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Basic rights threatened as law enacted, critics charge

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HONG KONG — When Britain returned Hong Kong to Chinese rule in 1997, Beijing assured the former colonial power that civil liberties in the city would be preserved.

On Saturday, Hong Kong enacted a measure that critics charge will further stifle free expression in a city that until recently was known for its freewheeling style, aggressive media and politically active populace.

The bill, called the Safeguarding National Security Ordinance but also referred to as the Article 23 law, took effect following unanimous approval earlier this week by Hong Kong’s opposition-free legislature, where it was deliberated over and passed in a record 11 days.

Article 23 is designed to supplement an earlier national security law Beijing imposed on Hong Kong in 2020, one that critics say supercharged the erosion of civil liberties here.

Read more NBC News coverage of Hong Kong

“This is the bill that basically creates crimes against everything,” Kevin Yam, a senior fellow at Georgetown University’s Center for Asian Law, told NBC News in an interview from Australia.

Yam is one of 13 overseas pro-democracy activists accused of national security offenses by Hong Kong authorities, which are offering bounties of 1 million Hong Kong dollars ($128,000) on each of them for information leading to their arrest.

“It is basically whatever they say, and whatever they want it to be,” Yam said of the Article 23 legislation. “And the problem with this compared with the National Security Law is that while it’s vague in many areas, it also covers a lot more ground.”

In some ways, critics say, Article 23 could have an even bigger impact on free expression in Hong Kong than the 2020 law.

With the new local legislation, Yam said, “we are basically seeing the Hong Kong government trying to slam shut the really last vestiges of room for criticizing it.”

Government touts stability

In contrast, Hong Kong’s top leader, John Lee, said the new law would “bring safety to society” after huge and sometimes violent anti-government protests in 2019.

“With safety comes stability; with stability comes prosperity,” he said in signing the bill late Friday before it took effect at midnight local time. “A safe and stable environment is crucial to the success of business activities and enterprises.”

The ordinance fully implements constitutional responsibilities stipulated under Article 23 of the HKSAR Basic Law, and is considered crucial for fixing loopholes and weak links in the HKSAR's system on protecting national security.
Hong Kong’s Legislative Council passed the Article 23 legislation in a unanimous vote on Tuesday.Xinhua News Agency / Xinhua News Agency via Getty Ima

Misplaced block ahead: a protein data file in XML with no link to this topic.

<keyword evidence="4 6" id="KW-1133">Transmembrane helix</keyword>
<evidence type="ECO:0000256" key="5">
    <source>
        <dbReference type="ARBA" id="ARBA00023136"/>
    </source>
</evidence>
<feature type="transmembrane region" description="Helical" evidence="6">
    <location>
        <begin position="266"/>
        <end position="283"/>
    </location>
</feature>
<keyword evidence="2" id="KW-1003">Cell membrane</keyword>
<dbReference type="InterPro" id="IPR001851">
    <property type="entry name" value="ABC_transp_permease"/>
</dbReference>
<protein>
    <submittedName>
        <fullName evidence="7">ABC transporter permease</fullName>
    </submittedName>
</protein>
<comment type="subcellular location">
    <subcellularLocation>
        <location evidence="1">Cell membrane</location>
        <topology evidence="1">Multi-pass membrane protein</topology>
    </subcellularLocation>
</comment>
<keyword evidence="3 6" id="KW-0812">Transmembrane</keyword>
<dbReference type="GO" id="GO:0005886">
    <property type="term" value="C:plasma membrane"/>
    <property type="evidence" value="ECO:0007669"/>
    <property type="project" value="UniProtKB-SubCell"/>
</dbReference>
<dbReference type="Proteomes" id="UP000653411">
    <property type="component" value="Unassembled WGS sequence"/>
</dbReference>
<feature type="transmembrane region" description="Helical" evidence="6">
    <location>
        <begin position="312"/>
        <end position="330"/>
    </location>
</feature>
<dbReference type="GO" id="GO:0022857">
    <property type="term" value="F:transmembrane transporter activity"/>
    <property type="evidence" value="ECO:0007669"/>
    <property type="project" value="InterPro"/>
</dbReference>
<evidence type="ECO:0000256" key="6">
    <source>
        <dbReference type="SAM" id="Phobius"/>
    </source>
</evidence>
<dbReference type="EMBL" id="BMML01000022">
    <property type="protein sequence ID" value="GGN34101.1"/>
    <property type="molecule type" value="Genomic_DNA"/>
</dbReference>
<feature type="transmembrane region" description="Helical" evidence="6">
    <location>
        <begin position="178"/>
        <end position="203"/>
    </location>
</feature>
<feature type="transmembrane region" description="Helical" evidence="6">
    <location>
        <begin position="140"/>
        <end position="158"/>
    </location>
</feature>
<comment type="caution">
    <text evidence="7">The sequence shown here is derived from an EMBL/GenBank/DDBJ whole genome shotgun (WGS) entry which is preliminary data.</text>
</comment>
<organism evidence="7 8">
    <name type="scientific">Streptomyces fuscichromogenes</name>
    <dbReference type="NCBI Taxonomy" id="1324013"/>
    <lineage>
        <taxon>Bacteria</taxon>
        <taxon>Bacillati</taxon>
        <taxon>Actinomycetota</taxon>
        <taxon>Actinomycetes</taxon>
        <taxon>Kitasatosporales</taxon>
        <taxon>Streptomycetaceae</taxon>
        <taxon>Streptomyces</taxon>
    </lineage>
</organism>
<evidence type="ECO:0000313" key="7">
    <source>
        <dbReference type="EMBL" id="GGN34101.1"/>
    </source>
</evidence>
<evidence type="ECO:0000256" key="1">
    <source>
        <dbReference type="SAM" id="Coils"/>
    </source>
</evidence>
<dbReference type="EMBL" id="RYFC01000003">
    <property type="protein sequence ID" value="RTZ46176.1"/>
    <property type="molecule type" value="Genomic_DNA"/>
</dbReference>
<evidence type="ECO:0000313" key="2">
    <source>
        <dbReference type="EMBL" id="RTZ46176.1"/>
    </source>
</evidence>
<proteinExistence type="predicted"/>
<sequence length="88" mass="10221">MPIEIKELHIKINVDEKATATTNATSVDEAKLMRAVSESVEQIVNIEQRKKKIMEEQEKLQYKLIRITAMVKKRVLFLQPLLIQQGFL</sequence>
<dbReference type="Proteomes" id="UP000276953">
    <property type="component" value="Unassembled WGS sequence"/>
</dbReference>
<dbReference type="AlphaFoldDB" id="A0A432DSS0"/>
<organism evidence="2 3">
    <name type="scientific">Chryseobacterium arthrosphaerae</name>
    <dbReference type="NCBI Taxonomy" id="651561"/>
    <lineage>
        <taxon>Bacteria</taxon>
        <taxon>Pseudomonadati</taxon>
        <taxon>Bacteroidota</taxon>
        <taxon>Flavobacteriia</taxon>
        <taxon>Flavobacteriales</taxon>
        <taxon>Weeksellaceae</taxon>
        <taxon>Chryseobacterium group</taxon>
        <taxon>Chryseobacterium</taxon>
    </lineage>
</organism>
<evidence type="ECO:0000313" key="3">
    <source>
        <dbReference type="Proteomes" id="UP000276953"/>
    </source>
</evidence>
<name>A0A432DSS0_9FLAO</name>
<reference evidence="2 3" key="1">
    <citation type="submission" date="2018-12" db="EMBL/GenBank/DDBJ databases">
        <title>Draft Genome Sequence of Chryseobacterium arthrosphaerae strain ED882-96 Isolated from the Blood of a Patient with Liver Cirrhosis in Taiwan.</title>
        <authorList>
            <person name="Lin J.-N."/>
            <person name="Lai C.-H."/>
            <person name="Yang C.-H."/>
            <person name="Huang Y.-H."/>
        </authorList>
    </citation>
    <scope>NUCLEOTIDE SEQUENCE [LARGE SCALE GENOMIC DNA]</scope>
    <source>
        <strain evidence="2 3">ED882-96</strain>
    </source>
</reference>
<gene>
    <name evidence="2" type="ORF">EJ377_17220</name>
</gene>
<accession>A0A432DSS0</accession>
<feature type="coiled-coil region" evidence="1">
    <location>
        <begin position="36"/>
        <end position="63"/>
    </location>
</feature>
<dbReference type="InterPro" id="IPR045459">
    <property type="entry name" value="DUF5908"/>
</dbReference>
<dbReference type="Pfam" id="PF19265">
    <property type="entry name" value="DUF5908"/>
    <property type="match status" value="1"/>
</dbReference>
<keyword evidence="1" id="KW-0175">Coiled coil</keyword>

Regina Ip, a senior Hong Kong official, said the legislation was mostly about updating and modernizing existing laws, many of which are left over from British colonial times.

It will “have minimal impact on most people in Hong Kong,” and is aimed only at those who have “ill intent,” Ip said in an interview Friday.

Hong Kong was required to enact the Article 23 legislation under its Basic Law, a mini-constitution that took effect in 1997. It focuses on five types of crimes: treason, insurrection, theft of state secrets and espionage, sabotage that endangers national security, and external interference.

“I am confident that very few prosecutions will be made, if at all,” said Ip, a veteran Hong Kong politician who resigned in 2003 after a protest by 500,000 of Hong Kong’s 7.5 million people forced the government to withdraw its first attempt to enact Article 23 legislation.

Ip said that “constructive criticisms” have not been criminalized, and that “one of the guiding principles” of Article 23 was to ensure Hong Kong’s fundamental rights and freedoms.

Hong Kong officials have accused Western governments of hypocrisy, saying their national security provisions are in line with those adopted in countries such as Australia, Britain and Singapore.

But that comparison is misleading, said Eric Yan-ho Lai, a research fellow at the Georgetown Center for Asian Law, as those countries have stronger democratic protections “to check and scrutinize executive government abusing powers on the ground of safeguarding national security.”

Article 23 is “a strong legal instrument for the government to enhance its surveillance and control over Hong Kong, and to further cut ties between the local community and the international community,” he said.

In a statement on Friday, U.S. Secretary of State Antony Blinken said the law “will have broad implications for the people in Hong Kong as well as U.S. citizens and companies operating there.”

He also expressed concern that, as with the 2020 national security law, Hong Kong authorities could seek to use Article 23 against individuals and companies whether they are in Hong Kong or not.

United Nations rights chief Volker Türk also criticized the law, as well as its rushed adoption, calling it “a regressive step for human rights in Hong Kong.”

Türk said the law’s “external interference” provisions, which only vaguely define the meaning of “external force,” could even deter Hong Kongers from engaging with international human rights organizations and U.N. rights bodies.

‘Tone has darkened’

Combined with the malaise in the mainland Chinese economy, with which Hong Kong’s fortunes are closely tied, and U.S.-China tensions that have Hong Kong caught in the middle, the Article 23 legislation has also raised questions about whether the city can retain its status as an international business center.